President’s Message: On Doing and Being


Randi Gottlieb
President, LA-CAMFT

Greetings Friends and Colleagues,

How can it possibly be June already? Where has the time gone? What have I accomplished and why haven’t I gotten more done so far this year? Sound familiar? I imagine so, given that our dominant cultural narrative places such a high value on achievement, when each day is consumed with pressure to get it done…whatever “it” is, when no matter how many hours we devote, we know we will never be able to check off all the items on the “to do” list!

I remind myself that there is always time to get done what needs to get done, that the true priorities will find their way to the top of the list in time; sometimes cutting in front of less important or less urgent items that got stacked on top; sometimes having to disrupt my sleep to get my attention; at other times needing that extra surge of adrenaline that kicks in when, either out of overload or (dare I admit?) procrastination, I have put off an important priority and am now up against the clock, back against the wall, and the pressure is really on! Such is the situation today as I sit down to write my President’s Message, four days past the due date for getting it in to our newsletter editor.

A close friend and I were talking while cooking the other night, wondering what the conversation would be like if we asked a different question of ourselves and the others at our small dinner gathering; wondering if we could shift the conversation away from sharing what we’ve been doing, are planning to do, or wanting to do sometime in the future and focus instead, on an inquiry about how we want to live, what kind of people we want to be, what qualities of life we want to embody, how we want to relate to and with each other?

To do and to be. Though the former does not obviate the latter, our focus on doing often overshadows our ontological nature, our “being-ness”. I hold in one hand a task I need to get done, such as that of writing my President’s Message, and I hold in the other hand my thoughts and feelings about how I want to be with you, the kind of relationship I want to have with you, and the effect I hope my words will evoke in you.

It is my goal to write this message balancing both.

Today I am writing to you about leadership; more specifically, about the leadership of our chapter. (Ha! Isn’t this always the theme of my messages?) Currently, our chapter committee chairs are in need of co-chairs, we have several vacancies on the board, we have a paid job opportunity for someone to take notes at our board meetings because our delightful note taker, Becky White, just gave notice she must focus on studying for her MFT licensing tests. (Becky, we will miss you!) It is now June, the 6th month of my second year of a two-year term as president and I have yet to find a President Elect to take my place at the end of the year. So you see, I am passionate about connecting with you, inviting you to the table, drawing you into the circle, engaging you in the work and play that is the heart of LA-CAMFT. Doing so is critical to our chapter’s sustainability and success.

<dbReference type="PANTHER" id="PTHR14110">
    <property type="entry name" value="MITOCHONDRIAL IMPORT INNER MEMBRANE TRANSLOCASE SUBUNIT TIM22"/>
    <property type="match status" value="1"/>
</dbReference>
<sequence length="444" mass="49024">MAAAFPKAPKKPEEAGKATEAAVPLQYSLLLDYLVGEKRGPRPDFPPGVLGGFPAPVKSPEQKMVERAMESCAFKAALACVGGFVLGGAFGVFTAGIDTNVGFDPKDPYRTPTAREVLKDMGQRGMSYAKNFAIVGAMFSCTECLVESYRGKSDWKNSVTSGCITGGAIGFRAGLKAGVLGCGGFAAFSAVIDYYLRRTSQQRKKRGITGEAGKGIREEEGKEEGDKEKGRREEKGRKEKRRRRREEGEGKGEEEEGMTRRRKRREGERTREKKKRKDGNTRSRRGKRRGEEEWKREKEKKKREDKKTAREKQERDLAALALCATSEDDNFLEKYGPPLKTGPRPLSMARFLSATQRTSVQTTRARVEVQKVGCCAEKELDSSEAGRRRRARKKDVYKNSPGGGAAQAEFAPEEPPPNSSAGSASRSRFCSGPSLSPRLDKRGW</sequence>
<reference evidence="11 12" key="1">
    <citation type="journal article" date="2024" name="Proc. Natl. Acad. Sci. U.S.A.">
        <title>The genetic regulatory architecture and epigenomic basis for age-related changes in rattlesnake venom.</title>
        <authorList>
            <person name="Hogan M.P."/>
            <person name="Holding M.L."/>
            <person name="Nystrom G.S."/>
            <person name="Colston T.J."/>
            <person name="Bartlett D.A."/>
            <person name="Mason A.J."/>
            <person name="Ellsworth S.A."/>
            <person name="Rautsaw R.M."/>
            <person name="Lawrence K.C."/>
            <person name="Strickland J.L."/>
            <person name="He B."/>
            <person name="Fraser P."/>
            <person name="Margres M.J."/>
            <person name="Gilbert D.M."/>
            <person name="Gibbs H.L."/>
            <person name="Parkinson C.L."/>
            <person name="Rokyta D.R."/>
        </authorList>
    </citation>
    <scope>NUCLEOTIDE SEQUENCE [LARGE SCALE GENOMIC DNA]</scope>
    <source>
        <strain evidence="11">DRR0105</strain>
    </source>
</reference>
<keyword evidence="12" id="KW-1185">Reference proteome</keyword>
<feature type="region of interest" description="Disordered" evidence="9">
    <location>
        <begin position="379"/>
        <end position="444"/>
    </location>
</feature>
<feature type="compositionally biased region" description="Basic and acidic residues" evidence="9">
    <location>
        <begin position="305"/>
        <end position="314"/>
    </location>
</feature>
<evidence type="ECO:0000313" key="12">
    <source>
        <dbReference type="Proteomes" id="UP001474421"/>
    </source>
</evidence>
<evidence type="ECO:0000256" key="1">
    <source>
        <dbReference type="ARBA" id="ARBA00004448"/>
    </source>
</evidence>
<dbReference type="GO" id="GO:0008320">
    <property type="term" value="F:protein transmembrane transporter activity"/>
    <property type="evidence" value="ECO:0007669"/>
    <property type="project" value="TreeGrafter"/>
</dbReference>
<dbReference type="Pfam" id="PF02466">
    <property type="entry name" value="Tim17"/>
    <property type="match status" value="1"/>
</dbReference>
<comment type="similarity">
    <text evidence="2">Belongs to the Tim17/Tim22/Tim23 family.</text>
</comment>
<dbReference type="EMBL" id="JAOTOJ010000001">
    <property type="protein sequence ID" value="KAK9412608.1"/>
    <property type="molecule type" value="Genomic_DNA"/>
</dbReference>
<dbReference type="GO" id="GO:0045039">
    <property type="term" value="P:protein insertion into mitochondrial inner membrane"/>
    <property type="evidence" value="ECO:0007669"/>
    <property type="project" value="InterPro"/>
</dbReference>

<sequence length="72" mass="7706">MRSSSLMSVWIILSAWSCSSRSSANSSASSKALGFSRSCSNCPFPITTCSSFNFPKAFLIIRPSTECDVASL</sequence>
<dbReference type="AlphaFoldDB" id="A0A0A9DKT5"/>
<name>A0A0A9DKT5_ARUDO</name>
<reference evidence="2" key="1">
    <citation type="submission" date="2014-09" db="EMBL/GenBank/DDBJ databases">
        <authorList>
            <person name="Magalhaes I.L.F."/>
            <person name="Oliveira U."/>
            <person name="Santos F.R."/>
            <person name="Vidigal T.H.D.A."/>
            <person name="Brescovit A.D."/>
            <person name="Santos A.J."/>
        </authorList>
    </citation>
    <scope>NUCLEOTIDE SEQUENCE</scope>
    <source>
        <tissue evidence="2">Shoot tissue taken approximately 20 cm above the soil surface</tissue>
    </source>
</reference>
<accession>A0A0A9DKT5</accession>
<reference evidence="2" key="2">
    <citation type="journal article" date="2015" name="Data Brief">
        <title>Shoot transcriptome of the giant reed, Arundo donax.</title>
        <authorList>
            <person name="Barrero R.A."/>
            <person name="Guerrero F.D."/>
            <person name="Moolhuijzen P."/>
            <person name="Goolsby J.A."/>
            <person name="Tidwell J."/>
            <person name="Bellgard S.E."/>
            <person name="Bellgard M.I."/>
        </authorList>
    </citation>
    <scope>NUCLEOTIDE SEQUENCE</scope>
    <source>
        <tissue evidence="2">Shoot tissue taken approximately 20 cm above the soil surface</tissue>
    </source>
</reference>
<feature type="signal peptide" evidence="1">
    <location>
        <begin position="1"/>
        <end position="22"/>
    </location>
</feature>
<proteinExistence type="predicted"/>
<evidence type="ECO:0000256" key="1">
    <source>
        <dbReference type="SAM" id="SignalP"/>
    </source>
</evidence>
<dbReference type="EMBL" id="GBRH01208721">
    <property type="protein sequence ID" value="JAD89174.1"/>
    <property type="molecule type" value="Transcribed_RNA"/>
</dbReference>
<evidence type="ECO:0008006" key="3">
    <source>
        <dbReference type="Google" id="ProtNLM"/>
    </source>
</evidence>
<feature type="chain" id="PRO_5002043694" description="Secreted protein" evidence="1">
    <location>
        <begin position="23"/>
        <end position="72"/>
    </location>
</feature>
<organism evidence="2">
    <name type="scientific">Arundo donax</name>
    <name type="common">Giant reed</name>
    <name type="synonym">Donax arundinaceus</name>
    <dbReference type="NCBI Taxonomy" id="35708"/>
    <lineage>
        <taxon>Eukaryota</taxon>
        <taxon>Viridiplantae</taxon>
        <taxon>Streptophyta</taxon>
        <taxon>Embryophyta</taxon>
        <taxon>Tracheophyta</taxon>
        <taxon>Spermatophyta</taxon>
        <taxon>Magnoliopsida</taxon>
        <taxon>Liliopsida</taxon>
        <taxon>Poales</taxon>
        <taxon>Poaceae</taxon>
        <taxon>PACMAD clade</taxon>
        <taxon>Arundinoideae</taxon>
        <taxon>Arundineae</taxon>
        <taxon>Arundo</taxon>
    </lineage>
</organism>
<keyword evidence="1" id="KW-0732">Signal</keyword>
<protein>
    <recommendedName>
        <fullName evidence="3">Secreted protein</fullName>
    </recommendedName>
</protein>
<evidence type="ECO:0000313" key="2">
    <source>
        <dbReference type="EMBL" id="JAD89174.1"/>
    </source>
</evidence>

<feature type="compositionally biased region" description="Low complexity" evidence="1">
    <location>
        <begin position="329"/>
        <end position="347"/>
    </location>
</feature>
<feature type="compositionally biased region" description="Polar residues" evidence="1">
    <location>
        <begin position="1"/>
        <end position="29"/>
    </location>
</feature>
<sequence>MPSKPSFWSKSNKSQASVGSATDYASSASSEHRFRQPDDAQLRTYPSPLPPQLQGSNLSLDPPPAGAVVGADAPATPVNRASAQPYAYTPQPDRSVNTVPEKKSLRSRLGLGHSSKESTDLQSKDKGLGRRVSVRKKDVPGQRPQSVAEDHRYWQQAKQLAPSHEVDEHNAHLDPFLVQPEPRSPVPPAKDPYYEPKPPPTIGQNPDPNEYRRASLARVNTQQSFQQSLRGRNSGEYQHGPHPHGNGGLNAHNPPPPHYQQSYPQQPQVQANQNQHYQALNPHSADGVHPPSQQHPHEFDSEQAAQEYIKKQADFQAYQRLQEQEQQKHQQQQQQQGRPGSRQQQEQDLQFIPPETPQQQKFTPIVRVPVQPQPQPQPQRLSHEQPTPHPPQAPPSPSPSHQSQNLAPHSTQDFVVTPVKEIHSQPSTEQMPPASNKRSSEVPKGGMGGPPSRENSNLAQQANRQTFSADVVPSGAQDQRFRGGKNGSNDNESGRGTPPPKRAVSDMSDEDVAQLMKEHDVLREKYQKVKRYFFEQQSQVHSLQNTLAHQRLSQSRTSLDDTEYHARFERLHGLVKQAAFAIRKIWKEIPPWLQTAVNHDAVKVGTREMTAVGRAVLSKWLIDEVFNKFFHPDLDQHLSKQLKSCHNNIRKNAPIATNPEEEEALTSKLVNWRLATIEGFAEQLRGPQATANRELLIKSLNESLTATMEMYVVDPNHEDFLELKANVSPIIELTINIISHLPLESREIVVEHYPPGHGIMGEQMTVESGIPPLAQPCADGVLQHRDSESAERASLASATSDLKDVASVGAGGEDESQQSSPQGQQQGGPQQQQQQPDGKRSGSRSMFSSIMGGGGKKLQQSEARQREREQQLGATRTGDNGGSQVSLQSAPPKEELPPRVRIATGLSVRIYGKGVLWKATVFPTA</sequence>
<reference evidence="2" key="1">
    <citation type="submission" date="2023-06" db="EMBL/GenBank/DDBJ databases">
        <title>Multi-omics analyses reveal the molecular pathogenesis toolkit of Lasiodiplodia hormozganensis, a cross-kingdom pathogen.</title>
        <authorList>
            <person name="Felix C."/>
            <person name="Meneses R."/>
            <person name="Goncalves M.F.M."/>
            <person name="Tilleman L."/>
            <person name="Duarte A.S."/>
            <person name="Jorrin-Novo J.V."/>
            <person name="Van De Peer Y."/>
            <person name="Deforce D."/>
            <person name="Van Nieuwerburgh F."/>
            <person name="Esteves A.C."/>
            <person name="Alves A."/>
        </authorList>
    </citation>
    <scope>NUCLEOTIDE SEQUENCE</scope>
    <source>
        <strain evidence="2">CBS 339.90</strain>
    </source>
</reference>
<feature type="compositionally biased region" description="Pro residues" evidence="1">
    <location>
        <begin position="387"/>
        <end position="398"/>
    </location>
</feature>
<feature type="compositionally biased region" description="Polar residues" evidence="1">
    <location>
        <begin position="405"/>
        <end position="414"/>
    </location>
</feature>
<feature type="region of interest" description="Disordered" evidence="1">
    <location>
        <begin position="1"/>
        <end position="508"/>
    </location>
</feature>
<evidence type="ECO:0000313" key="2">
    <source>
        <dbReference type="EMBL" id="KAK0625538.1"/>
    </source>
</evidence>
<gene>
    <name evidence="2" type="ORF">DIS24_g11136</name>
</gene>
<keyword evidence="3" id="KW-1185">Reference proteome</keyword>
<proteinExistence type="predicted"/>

To this end, the board and I have spent considerable time thinking about what draws people to step up and how we can engage more people to do so. In January, Darlene Basch hosted our first annual Involvement and Leadership Gathering in her beautiful home. In April, Steven Unruh and I co-facilitated the first of our (free to members) Leadership Development Workshop series titled Defining Leadership: Finding the Leader in You. And on June 18th, Jonathan Flier and Darlene Basch will be co-leading the second workshop in the series on Vision, Mission, Objectives and Outcomes, teaching how to take an idea and move it forward to implementation.

Something we’ve talked about but haven’t yet implemented is to develop a user friendly on-line system for posting the positions we need to fill with descriptions of the specific tasks and time frames for each. (Anyone interested in helping with this task, you know where to find me!)

Without minimizing the need for this kind of detailed job description outlining the responsibilities and tasks of our board and committee positions, I propose that what matters most is for people to see themselves as a vital piece of the whole, that they consider service and contribution as an integral part of how to do life, understand that for our therapy community to thrive it takes all of us to chip in, hence one simply has to make the decision to show up. Really, that is the hardest part. Once you have decided to be part of the leadership team, everything you need to know about what to do once you are there is the easy part!